The Food and Drug Administration does not fully regulate melatonin because it gets sold as a food supplement rather than medication. You will likely find a wide range of brands with different formulations and dosages in groceries and drug stores.

So choosing the right melatonin supplements could be pretty confusing if you do not know what important quality to consider. To avoid selecting the wrong melatonin supplement, ensure you go for a reputable brand you can trust.

Note that many brands carry dosage information that might be misleading or inaccurate. Look out for products with good customer ratings and reviews from independent and trusted sources.

Can you Become Immune to Melatonin?

Melatonin is a natural component of the body, so you are not likely to be immune to it. However, overusing melatonin has consequences as the brain receptors might start getting desensitized to some people.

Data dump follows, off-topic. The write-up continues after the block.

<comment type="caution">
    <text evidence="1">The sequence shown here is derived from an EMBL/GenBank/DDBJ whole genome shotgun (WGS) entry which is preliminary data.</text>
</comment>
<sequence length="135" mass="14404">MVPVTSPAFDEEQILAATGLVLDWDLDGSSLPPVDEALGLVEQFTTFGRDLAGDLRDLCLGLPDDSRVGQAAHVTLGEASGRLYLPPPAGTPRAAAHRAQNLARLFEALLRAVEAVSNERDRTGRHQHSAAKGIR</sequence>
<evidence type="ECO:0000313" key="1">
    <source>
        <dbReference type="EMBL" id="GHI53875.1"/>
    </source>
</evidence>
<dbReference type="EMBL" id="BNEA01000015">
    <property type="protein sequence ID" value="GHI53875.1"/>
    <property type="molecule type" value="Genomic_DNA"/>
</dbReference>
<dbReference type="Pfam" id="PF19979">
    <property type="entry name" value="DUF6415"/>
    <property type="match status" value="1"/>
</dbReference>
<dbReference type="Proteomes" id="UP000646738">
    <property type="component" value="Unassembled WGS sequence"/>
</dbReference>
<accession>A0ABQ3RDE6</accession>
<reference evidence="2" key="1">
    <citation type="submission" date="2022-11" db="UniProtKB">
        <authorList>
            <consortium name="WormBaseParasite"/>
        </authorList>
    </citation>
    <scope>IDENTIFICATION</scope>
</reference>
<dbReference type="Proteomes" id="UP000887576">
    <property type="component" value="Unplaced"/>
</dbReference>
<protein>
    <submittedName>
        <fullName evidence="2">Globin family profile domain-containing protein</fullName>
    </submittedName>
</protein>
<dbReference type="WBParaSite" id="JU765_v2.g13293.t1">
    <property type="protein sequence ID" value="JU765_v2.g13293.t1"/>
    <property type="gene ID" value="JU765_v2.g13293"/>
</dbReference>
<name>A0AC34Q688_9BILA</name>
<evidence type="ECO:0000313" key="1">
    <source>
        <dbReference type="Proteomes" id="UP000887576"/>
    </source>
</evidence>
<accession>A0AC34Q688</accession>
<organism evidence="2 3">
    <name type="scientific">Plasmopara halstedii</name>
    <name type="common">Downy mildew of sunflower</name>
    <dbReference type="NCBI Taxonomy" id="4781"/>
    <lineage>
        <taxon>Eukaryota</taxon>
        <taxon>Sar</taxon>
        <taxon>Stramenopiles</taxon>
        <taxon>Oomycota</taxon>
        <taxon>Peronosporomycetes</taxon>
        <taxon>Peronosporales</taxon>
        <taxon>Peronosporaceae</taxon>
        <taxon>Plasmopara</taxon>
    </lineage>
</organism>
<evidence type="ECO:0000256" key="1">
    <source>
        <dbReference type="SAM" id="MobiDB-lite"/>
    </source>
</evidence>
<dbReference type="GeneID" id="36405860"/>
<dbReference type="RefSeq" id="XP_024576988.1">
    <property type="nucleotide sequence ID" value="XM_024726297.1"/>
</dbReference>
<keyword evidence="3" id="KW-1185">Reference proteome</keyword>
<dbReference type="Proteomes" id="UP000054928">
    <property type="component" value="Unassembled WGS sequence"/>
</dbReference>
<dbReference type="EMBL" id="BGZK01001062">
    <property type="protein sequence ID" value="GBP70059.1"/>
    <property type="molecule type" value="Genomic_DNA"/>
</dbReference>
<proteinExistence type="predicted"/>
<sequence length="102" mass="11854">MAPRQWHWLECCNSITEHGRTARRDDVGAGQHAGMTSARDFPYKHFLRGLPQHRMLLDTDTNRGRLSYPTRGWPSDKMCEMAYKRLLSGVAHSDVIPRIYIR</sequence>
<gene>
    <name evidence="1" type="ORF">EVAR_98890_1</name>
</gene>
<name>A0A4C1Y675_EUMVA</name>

Total dependence on melatonin would not give you a healthy sleeping habit. To decrease the need for melatonin use, you have to improve and maintain good sleeping habits includes:

  • Sleep in a cool dark room

  • Avoid drinking coffee in the afternoon and evenings if you are affected by caffeine.

  • Maintain a healthy diet: Eating meals just before bedtime may affect your sleeping habit, so you should avoid eating just before going to bed.

  • Get regular exercise: Ensure you exercise regularly at least two hours before bedtime.

  • Limit or avoid alcohol intake: Alcohol is a sedative that can interfere with your sleep during the night. Avoid drinking alcohol for at least four hours before going to bed.


Melatonin has proven to be beneficial to adults and children suffering from sleep difficulty issues. However, users should always consult their doctor to ensure safe and effective use.